State Politics

Race to replace Raul Labrador is wide open so far, poll indicates

The May 15 GOP primary for Idaho’s open 1st Congressional District seat is still seven months away. But donations are coming in and polls are going out, which means it’s time for an update.

The U.S. House race has grown to five candidates vying for the Republican nomination. Republican Rep. Raul Labrador, the incumbent, is vacating the seat to run for governor.

Here’s how much money each of the candidates has raised since entering the race, according to the latest Federal Election Commission campaign finance disclosures, which were due Oct. 16.

▪  David Leroy, a former Idaho attorney general and lieutenant governor from Boise, reported $91,227 in contributions plus a $53,813 contribution he made to himself.

▪  Russ Fulcher, a former state senator from Meridian, reported $119,144.60 in contributions along with a $35,000 personal loan.

▪  Luke Malek, a state senator and attorney from Coeur d’Alene, raised $82,814 since announcing his candidacy two months ago.

▪  Michael Snyder, of Bonners Ferry, reported $37,892.46 in contributions, including a $4,000 loan to himself.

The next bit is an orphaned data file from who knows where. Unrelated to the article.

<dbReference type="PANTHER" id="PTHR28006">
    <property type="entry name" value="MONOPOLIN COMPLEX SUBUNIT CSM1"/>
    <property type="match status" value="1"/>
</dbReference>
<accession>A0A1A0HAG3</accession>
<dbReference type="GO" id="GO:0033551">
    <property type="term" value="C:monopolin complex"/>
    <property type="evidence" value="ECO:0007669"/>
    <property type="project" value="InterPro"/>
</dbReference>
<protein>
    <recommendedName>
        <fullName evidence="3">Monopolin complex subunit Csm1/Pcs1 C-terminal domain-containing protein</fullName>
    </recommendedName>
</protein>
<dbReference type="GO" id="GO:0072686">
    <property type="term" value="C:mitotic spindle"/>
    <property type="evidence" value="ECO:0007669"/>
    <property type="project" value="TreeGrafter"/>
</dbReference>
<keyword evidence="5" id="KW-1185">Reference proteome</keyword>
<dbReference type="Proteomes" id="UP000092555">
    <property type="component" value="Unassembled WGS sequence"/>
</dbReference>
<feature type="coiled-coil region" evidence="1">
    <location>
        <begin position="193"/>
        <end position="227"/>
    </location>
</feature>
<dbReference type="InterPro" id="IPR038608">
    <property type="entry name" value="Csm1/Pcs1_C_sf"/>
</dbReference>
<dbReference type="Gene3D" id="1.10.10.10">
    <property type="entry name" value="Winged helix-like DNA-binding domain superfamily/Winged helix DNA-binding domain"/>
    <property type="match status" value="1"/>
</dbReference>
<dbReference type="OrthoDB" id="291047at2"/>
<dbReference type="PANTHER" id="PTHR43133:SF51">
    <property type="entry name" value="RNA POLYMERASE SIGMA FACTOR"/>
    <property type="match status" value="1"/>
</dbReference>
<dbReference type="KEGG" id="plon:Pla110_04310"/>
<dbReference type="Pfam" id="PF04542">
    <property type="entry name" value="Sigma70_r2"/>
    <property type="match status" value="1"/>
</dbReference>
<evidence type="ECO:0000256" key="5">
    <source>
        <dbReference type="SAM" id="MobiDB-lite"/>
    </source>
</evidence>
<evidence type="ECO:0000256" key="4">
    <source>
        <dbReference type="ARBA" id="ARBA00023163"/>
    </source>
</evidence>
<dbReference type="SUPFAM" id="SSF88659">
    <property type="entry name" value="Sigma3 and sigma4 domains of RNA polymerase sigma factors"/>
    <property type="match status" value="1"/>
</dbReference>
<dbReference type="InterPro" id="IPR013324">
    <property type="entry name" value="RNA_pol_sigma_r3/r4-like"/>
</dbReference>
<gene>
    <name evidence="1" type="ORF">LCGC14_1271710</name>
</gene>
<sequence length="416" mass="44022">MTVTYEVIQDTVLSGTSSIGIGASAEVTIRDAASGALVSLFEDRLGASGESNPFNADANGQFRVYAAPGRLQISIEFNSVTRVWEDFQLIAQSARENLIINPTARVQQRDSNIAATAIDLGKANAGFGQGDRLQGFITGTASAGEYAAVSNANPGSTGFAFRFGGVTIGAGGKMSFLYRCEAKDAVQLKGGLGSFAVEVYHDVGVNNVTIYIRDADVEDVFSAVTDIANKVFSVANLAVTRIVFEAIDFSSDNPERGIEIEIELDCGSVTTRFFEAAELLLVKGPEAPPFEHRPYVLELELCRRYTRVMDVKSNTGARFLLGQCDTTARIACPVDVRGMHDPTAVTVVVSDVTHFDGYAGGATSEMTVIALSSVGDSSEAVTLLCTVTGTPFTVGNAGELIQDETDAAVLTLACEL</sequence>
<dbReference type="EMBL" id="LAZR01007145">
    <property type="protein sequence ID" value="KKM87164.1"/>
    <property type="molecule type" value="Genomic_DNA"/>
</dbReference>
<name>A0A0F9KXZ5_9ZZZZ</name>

The fifth GOP candidate, Nick Henderson of Post Falls, filed his candidacy Oct. 9 after the campaign finance reporting period ended.

Two Democratic candidates who filed for the seat — Donald Roy Miller of Meridian, and Michael William Smith of Post Falls — have not yet filed their campaign finance reports.

Idaho Politics Weekly, a Zions Bank publication, released a poll this week that it says shows no clear favorite in the GOP race.

Dan Jones and Associates in August polled 308 people who live in the 1st District. Poll results showed 17 percent supported Leroy, 9 percent supported Fulcher and 7 percent supported Malek.

That means 67 percent of people polled either did not know who they would support or were supporting someone else.

In the 2nd Congressional District, incumbent Rep. Mike Simpson faces no primary challengers at this time.

Dan Jones also polled constituents there, getting feedback from 296 of them. Of those, 48 percent wanted Simpson re-elected, 40 percent did not and 12 percent were undecided.

The polls had a margin of error of 8 percent in each district, according to Idaho Politics Weekly.

Cynthia Sewell: 208-377-6428, @CynthiaSewell